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Government co-contributions

28 Nov 2017



Like a super bonus of up to $500? If you're eligible and you top up your super after tax, you could still receive a government super co-contribution


The super co-contribution is intended to help eligible people boost their retirement savings.

If you are a low or middle-income earner and make personal (after-tax) super contributions to your super fund, the government also makes a contribution (called a co-contribution) up to a maximum amount ($500).

The amount of government co-contribution you can receive depends on how much you contribute and what your income is.

You don't need to apply for the co-contribution. If you're eligible and the fund has your tax file number the ATO will pay it to your fund account automatically.

The way your co-contribution is calculated depends on the financial year in which you made your personal super contributions.


You will be eligible for the super co-contribution if you can answer YES to ALL of the following:

  • you made one or more eligible personal super contributions to your super account during the financial year
  • you pass the two income tests:
  1. your total income for the financial year is less than the higher income threshold 
  2. 10% or more of your total income comes from eligible employment-related activities or carrying on a business, or a combination of both
  • you were less than 71 years old at the end of the financial year
  • you did not hold a temporary visa at any time during the financial year (unless you are a New Zealand citizen or it was a prescribed visa)
  • you lodged your tax return for the relevant financial year.

You are not entitled to a super co-contribution for personal contributions you choose to claim and have been allowed as a tax deduction. 


If your total income is equal to or less than the lower threshold, and you make personal contributions of $1,000 to your super account, you will receive the maximum co-contribution of $500.

If your total income is between the two thresholds, your maximum entitlement will reduce progressively as your income rises. You will not receive any co-contribution if your income is equal to or greater than the higher threshold.

If your co-contribution is less than $20, we will pay the minimum amount of $20.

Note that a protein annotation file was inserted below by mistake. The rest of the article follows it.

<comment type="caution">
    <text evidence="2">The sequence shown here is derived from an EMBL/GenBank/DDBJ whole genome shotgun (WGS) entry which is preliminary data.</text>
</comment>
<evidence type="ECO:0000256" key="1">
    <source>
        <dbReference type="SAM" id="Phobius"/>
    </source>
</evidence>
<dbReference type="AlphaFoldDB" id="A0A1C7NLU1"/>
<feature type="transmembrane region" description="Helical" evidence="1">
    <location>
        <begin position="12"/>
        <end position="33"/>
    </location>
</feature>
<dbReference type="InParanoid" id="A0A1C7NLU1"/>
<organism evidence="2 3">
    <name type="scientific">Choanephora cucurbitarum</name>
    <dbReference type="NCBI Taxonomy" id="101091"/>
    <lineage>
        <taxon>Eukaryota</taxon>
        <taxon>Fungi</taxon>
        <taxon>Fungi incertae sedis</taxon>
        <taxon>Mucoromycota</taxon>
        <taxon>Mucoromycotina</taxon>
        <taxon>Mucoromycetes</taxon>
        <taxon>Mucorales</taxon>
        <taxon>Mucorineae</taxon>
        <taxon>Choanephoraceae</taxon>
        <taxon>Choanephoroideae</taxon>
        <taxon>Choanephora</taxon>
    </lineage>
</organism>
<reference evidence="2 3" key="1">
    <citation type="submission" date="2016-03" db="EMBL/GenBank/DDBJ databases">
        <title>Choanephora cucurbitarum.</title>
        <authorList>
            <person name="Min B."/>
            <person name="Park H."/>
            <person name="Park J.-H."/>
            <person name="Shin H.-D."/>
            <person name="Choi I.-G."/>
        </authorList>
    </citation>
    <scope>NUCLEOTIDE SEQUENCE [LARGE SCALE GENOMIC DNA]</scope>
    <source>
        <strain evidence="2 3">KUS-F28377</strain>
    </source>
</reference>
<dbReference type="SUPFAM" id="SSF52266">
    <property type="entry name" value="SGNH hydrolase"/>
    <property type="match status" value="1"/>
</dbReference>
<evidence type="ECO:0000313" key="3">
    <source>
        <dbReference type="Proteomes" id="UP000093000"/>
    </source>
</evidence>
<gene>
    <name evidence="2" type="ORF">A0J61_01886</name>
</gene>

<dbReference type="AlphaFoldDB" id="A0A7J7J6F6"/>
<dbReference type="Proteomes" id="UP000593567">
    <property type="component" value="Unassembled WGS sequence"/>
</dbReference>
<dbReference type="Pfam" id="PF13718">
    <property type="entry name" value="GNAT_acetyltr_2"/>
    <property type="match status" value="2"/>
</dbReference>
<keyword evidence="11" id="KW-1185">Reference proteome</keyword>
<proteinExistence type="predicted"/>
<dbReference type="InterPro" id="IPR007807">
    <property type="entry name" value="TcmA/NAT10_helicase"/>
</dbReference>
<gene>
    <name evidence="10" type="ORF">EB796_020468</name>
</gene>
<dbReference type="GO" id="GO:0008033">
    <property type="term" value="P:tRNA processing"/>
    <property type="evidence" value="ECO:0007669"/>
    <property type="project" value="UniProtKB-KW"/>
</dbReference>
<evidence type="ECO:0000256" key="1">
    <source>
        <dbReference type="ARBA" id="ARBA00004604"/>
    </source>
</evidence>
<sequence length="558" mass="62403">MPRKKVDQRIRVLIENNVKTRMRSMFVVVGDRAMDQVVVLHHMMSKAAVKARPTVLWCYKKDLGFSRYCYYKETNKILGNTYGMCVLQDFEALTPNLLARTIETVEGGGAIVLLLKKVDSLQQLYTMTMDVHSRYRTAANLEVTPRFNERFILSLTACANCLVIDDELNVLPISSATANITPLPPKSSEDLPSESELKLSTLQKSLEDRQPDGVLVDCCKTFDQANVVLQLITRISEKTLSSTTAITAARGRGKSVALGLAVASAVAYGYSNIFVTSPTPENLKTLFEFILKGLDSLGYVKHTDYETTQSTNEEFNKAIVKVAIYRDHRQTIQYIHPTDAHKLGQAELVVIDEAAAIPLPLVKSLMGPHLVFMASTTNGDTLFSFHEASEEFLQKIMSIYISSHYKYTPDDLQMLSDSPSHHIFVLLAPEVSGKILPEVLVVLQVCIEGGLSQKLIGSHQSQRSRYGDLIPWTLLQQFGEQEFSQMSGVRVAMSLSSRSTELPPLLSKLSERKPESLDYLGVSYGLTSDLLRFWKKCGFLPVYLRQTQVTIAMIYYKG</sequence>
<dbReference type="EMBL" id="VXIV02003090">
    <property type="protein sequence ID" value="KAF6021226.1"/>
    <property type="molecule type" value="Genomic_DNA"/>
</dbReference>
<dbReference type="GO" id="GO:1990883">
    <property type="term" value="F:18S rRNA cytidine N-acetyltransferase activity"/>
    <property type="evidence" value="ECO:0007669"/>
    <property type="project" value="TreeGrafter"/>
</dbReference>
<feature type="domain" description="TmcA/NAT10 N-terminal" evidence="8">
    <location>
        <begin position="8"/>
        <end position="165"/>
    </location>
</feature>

If you would like to know more about the government co-contribution or other ways to boost your super balance, please give us a call! Your adviser will be happy to help.


Sources: and



Do your children have a back up plan other than you?

1 Mar 2018


The financial decisions you make today can have long-lasting consequences

That's why it's so important you make the right decisions -including making sure you and your family have the right plans in place to achieve your long term goals. You may never have thought about how your retirement plans may be derailed if a sickness or injury happened to achild of yours. Fortunately there are strategies that may help protect your retirement lifestyle as well as your children's financial futures.

According to a 2010 report on underinsurance: One in five families will be impacted by the death of a parent, a serious accident or illness that renders a parent unable to work- 95% of families do not have adequate levels ofinsurance (The Lifewise/NATSEM Underinsurance Report, February 2010)

Do you have children?

  • If they suffered a serious illness or accident and couldn't work for an extended period, how would they cope financially? 
  • Do they have a mortgage or any other business or personal debts in their name? 
  • If they had to pay substantial out-of-pocket medical expenses, where would this money come from? 
  • Are you the 'guarantor' for any of your children's loans or debts? 
  • If you had to help your child out financially, what would it mean for your own financial situation -both now and in retirement?

Does your child have a spouse/partner?

  • If their spouse/partner couldn't work for an extended period due to a serious illness or injury, what would that mean for them financially? 
  • If your child had to stop work temporarily to look after their partner, where would that leave them financially? 
  • If their spouse/partner passed away unexpectedly, how would they cope financially? 
  • Who would they turn to for help? Does your child's partner have any additional personal or business debts - on top of the debts they share with your child? 
  • Does your child or their partner have a significant level of savings they could access in an emergency?